BTBTV Presents

Before this fall I knew absolutely nothing about cyclocross racing. But by this time next year I don’t think I’ll be able to say that anymore, because I joined the Behind the Barriers Team!

Sam Smith, who I know back from doing my internship at Rule Boston Camera, one night asked me if I could edit a 40 minute sports news show with commercial breaks in two days. I had never done that but I decided after some long thinking that it was possible! And after 25 hours of work we had ourselves a successful pilot episode. Check out our latest episode below and be sure to look at all the other shows part of the network at behindthebarriers.tv.

To say this is difficult is an understatement. It has been a learning process for all of us, but after a few weeks of work I feel like we’ve finally hit our stride as a production team. How is it physically possible to edit a 40 minute – 1 hour show in two days?

First of all, the technology helps a lot.

Thunderbolt ports for dumping the footage cuts the data transfer time by over 50%, so the poor camera person (doubling as the DIT) can sleep a little more.

The boys at BTBTV bought a fabulous 27″ iMac with a 3.7GHz quad core processor, 32gb of RAM, and a graphics card with 2GB of VRAM

Premiere Pro, the light of my life, the editing platform that I love, natively reads the .MXF files from the Sony PMW100 (among many other cameras). Yes, while it does have to process the files and generate the preview files in the background, it is considerably faster than transcoding the footage.

Aside from a fabulous program and computer, the real key here is the file organization folks. Sean English the wonderful Director of Photography whom I also knew from interning at Rule Boston Camera, has been a key role in making sure the 5 cameras have consistently named file structures and are synced using timecode before the start of filming any races. It definitely took a couple episodes to get the kinks worked out (which meant some crazy overtime) but afterwards it has worked fantastically. Here is what it looks like when the footage is all dumped, and just to give you an idea of the scope of this, each episode is 500gb + of raw data.

After the footage is dumped, the lovely Camera Person/DIT brings it in to my Premiere Template and organizes the footage in to the bins, so acting a bit as an Assistant Editor as well.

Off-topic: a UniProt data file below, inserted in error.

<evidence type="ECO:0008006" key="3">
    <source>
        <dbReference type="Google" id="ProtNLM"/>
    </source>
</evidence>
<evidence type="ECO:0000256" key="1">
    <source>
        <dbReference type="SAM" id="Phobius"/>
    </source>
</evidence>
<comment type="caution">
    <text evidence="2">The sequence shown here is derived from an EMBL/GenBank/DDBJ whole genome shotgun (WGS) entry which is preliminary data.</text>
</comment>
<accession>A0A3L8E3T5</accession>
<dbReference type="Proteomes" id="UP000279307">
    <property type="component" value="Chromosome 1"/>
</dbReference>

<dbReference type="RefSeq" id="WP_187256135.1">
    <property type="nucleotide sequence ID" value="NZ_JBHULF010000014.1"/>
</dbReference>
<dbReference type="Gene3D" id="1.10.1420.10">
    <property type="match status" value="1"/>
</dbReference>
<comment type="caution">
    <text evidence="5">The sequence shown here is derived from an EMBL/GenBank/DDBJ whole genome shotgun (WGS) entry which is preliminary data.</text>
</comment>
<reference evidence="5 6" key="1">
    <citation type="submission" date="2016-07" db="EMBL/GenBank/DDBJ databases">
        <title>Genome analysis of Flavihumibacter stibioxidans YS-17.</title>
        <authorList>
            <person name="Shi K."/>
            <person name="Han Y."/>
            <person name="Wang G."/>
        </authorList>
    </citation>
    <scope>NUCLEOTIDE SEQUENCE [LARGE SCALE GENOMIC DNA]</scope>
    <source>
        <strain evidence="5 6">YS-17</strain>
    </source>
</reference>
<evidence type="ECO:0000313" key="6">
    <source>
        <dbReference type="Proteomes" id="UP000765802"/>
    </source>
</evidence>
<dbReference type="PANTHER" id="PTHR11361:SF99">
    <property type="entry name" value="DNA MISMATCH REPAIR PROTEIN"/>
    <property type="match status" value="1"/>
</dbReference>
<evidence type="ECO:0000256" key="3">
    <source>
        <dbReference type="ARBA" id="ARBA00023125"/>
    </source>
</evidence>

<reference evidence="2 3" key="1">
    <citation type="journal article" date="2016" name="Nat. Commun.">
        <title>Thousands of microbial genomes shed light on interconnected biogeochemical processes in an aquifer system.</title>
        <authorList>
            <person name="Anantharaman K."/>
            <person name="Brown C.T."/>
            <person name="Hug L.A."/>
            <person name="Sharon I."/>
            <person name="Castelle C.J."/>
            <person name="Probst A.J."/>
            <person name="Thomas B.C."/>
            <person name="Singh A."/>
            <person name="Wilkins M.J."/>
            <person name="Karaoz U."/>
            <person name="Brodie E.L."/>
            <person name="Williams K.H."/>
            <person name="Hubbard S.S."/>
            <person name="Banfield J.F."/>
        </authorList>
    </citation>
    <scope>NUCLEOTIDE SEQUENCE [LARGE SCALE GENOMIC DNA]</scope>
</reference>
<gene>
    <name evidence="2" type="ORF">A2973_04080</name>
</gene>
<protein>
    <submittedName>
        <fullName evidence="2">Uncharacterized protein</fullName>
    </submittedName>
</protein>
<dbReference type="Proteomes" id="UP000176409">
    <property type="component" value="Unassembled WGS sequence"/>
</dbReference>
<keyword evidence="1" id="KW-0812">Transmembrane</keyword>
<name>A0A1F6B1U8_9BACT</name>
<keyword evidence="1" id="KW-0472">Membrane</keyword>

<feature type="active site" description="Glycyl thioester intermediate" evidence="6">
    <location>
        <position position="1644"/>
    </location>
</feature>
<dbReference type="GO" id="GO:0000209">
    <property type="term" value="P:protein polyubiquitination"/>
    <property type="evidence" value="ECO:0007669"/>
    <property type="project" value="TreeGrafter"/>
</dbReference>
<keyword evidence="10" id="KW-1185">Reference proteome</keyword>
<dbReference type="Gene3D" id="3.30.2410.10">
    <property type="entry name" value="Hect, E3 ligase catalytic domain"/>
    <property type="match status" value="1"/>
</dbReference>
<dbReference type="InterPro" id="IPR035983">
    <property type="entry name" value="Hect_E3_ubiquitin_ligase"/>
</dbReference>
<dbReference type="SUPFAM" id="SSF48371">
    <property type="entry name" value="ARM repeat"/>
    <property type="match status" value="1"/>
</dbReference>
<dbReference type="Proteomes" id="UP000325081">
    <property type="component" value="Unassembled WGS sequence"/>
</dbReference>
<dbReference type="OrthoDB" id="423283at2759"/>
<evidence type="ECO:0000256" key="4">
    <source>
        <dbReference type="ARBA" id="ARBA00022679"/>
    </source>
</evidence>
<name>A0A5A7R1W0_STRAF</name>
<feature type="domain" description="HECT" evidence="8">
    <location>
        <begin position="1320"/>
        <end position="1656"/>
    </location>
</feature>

Then I come in Monday morning at 7:30, sync up the 4 races using multiclip. Each race has 5 cameras running simultaneously and all roughly an hour long each. That’s around 20 hours of footage! I then watch those races for the remainder of the day and whittle them down to 4-6 minutes per race. Then Colt the writer, director, producer, host of the show comes in and records his voice over and I do some light prep work for the following day. This usually consists of syncing any two camera interviews, and putting each interview on the proper timeline for its segment in the show. I edit the entire show in segments on different timelines, and then when I’m done I nest all those timelines into a larger timeline. It’s really the only way to stay organized and not lose footage in a shuffle or delete, at least I have found for myself.

Day 2, I come in 7:30, put the Voice Overs on the Races and balance out the natural sound from the cameras and finally I have the first half of the show edited! But then I go through all the interviews, cut out the ums, balance the audio, color correct anything glaring, cover them with a bit of b-roll and then move on to honestly the hardest part of the two days.

By 5:30-6pm we’re hopefully watching the episode and placing markers for any weird occurrences or things that need to be addressed. Then for the last half hour of the day I fix everything like the speediest tiredest person in the world. In perfect world I would have another day to tweak, fix, and perfect, but people need their cyclocross content ASAP!

There you have it, a roughly hour long show edited in 2 days.